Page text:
Between 1894 and 1899, Čiurlionis, a talented young pianist and organist, travelled to the Conservatorium in Warsaw where he studied music, and then to the Conservatorium in Leipzig from 1901 to 1902. It was not until 1899 that he took up drawing and painting, enrolling in the Warsaw Art Academy in 1904 when he was 29 years old, and remaining there until 1906. After 1906, painting came to dominate his output until he died in 1911, although he remained an active composer.
In 1387, Lithuania became the last European country to adopt Christianity. Previously it had embraced paganism and pantheism, worshipping the natural world. The legacy of these beliefs was perpetuated in Lithuanian mythology and folklore, strongly influencing Čiurlionis' art, as evidenced in works such as Rex, where a God-like figure, or Fairy King, appears to create 'man'. These early depictions of 'Rex', the omnipotent creator, spirit and protector, will go on to populate many of Čiurlionis's paintings.
Though not widely travelled, the artist's studies in Warsaw and Leipzig, and later his visits to the Munich, Vienna and St Petersburg museums, would have opened his eyes to artistic developments. In his work, much as in Symbolist painting at the time, everything had another value or meaning, rich with symbols, and codes and. He was interested in depicting spiritual value, emotion and the world of dreams – landscapes of mood.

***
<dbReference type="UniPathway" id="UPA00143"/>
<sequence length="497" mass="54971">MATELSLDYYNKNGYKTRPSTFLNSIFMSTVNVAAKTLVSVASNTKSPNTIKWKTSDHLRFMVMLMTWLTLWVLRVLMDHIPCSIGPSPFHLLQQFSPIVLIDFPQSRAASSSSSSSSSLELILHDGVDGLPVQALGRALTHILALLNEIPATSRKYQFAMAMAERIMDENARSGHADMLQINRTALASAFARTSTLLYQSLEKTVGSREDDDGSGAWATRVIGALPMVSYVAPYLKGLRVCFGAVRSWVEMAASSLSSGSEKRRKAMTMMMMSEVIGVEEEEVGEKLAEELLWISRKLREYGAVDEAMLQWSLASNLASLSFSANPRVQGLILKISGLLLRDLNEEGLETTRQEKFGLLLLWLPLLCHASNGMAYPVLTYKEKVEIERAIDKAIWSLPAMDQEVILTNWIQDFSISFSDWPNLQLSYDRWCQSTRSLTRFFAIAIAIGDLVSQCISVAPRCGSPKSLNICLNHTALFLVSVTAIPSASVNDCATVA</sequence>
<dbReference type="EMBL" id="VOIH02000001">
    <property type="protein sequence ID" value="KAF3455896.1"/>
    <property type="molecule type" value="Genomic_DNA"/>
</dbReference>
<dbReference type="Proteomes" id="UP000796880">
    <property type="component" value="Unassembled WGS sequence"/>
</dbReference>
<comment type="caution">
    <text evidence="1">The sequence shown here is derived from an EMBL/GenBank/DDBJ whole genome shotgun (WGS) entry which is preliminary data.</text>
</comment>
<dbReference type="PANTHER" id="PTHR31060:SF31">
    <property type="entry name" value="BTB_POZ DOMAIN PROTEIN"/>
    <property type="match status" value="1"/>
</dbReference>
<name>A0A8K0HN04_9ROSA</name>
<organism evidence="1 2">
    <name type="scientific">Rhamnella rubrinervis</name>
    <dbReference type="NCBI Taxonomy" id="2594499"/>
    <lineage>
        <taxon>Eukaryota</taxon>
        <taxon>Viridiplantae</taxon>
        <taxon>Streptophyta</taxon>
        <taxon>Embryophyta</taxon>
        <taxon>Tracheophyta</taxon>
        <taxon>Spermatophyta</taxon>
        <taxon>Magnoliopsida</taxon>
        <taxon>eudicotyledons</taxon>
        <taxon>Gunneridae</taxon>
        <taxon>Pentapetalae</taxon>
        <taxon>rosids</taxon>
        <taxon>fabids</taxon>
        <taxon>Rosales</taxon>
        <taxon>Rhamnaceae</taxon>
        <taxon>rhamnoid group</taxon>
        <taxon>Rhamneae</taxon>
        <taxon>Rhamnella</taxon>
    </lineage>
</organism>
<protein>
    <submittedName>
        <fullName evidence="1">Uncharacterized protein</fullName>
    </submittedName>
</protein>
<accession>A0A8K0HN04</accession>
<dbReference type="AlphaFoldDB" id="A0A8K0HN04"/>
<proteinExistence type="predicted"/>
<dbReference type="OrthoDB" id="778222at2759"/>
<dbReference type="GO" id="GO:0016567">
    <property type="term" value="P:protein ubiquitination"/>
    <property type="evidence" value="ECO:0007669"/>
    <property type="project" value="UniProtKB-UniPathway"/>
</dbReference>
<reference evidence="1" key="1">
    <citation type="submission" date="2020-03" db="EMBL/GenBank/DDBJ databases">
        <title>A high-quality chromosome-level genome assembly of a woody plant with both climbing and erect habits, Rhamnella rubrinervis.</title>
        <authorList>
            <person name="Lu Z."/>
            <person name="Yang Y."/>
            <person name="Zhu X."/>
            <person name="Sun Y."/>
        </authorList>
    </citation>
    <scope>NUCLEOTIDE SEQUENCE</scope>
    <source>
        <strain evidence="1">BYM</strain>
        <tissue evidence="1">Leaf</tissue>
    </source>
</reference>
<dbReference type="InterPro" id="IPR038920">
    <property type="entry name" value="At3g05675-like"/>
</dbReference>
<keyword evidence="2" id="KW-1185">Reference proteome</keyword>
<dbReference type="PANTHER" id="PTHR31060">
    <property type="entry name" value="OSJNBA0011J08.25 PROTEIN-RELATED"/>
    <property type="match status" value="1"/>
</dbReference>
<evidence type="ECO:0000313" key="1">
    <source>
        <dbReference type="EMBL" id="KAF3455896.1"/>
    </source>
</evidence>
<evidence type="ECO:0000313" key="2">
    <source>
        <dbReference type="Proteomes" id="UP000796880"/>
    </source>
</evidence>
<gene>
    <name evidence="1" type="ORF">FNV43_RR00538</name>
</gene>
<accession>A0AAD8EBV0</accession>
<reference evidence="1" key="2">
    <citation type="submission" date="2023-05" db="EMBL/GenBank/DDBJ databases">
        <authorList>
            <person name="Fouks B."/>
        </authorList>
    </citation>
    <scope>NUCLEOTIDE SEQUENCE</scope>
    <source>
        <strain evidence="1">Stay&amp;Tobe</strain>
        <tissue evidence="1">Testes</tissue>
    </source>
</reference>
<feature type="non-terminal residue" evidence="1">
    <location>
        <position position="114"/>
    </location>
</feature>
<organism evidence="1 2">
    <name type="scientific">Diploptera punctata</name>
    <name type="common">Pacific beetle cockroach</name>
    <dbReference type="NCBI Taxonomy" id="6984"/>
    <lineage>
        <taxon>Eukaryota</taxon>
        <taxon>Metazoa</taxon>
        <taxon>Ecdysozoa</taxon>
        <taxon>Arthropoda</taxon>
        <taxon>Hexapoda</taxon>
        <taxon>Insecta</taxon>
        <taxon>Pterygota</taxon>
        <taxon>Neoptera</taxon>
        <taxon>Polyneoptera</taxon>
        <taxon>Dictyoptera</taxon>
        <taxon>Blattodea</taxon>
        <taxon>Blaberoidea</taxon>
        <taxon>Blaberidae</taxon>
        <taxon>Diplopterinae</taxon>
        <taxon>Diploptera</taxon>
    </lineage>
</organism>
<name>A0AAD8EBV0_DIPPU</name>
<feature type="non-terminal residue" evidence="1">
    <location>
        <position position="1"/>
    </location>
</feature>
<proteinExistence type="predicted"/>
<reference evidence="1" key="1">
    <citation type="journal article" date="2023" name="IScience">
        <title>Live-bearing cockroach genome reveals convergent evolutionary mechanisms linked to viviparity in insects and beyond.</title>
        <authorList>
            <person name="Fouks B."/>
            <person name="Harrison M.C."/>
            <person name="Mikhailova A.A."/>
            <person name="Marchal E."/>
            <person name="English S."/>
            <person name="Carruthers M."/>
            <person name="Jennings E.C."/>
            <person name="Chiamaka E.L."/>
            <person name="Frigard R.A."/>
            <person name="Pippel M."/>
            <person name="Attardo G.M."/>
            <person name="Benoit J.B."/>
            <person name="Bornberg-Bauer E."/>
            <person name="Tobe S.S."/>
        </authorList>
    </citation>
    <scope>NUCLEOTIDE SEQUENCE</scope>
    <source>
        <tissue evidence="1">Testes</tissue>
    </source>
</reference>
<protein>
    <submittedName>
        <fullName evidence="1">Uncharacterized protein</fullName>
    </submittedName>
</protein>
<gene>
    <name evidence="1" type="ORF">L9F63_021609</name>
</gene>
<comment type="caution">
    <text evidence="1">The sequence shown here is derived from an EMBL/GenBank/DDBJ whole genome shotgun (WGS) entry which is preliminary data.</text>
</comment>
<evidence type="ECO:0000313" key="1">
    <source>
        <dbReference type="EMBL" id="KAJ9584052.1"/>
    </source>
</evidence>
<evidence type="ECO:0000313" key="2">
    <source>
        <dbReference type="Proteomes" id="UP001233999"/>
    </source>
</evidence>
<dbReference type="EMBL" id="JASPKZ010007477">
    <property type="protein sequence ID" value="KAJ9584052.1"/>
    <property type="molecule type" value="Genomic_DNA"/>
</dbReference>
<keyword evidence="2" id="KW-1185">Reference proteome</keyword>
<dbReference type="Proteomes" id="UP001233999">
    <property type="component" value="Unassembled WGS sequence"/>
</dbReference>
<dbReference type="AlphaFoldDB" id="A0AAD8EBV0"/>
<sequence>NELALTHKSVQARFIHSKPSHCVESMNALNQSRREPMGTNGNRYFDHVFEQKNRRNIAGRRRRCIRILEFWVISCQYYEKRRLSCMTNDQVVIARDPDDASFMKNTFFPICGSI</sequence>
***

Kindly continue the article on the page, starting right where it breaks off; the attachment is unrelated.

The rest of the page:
These concerns aligned with Čiurlionis' interest in Eastern philosophy, theosophy and the ancient Egyptian cult of the sun, which was also characteristic of Polish society at the beginning of the twentieth century. Čiurlionis was inspired by the writings of Kant, Schopenhauer, Nietzsche, Dostoevsky and Tolstoy and fascinated by the work of French astronomer Camille Flammarion. It is also clear to see in his paintings that he would have been familiar with the Japanese woodcuts popularly collected at the time, as well as the 'musical' tonal paintings of Whistler, Kandinsky and others.
Early in his career, Čiurlionis identified the power of the painting cycle where he was able to tell stories that allowed him to reflect the passage of time. Of his Creation of the World series, he wrote: 'This is the Creation of the World, not of our world according to the Bible, but another, fantastic world.'
Together, the 13 works explore his version of celestial and earthly construction. Despite his protestations, they are clearly associated with the Bible's creation story while referencing ancient texts such as the Indian Vedas, as well as showing knowledge of new theories of evolution and his interest in writers on the subject of our relationship with nature and the universe.
Throughout his work, Čiurlionis used symbols and shapes to create a shorthand of meaning, not to obscure or complicate but to enable our understanding and to help us to 'feel' his paintings – his ultimate goal: 'If anyone approaches my works and experiences a rising wave of feeling, he will not turn away.'
His body of work has an intensity of vision and, at its heart, aims to transcend different worlds, to reach higher, mystical planes where art and music, abstraction and figuration, light and dark, calm and chaos, nature and the spiritual, exist in harmony.
Kathleen Soriano, independent arts curator, writer and television broadcaster, known for Portrait and Landscape Artist of the Year on Sky Arts
'M. K. Čiurlionis: Between Worlds' at Dulwich Picture Gallery, London is open until 12th March 2023